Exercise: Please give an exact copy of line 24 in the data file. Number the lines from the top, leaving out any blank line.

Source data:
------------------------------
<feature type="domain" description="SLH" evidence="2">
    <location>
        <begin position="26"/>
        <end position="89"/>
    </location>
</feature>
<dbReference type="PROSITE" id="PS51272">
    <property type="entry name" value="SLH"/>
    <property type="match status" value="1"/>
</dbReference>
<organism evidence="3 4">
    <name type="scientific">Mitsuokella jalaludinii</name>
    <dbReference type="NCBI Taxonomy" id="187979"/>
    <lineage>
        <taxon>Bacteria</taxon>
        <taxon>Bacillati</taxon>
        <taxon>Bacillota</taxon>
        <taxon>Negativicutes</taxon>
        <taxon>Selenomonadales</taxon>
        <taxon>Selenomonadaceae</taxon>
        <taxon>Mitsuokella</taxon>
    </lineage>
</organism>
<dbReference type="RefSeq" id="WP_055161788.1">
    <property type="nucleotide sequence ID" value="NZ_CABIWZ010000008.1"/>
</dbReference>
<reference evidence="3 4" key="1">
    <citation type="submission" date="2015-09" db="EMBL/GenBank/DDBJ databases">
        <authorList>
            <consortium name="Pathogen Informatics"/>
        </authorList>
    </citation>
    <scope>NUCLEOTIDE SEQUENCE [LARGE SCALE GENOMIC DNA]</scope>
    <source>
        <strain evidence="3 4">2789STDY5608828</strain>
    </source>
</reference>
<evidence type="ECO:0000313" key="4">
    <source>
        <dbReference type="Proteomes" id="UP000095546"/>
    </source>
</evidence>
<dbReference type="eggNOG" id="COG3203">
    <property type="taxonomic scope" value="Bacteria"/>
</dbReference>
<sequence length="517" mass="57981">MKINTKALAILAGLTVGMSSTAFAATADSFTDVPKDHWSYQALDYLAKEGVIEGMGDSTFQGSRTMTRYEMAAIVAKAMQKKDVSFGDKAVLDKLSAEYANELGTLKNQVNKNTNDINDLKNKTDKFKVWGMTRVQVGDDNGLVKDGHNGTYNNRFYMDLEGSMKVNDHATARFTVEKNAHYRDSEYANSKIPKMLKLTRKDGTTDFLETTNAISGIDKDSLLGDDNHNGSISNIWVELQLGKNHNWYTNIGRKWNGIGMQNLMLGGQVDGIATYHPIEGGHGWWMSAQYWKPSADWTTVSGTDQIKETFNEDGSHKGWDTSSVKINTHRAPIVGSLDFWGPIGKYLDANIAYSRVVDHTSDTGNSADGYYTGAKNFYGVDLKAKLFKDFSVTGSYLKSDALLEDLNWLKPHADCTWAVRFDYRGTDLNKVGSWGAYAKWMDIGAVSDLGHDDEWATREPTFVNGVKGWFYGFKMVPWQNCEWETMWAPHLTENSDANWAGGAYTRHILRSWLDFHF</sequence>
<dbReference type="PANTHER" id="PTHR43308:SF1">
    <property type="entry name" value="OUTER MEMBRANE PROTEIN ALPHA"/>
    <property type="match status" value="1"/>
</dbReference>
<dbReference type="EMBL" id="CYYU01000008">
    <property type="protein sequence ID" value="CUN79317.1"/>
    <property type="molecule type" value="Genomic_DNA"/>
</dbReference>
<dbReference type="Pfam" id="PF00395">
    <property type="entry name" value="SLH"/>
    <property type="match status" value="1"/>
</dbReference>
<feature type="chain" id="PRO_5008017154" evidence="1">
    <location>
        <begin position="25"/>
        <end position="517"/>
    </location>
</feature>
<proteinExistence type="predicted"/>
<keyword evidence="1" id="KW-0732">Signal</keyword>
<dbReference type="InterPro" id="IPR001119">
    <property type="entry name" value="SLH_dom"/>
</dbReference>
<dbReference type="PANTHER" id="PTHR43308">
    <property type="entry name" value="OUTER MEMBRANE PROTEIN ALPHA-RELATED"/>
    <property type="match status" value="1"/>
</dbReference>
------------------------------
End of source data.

<dbReference type="RefSeq" id="WP_055161788.1">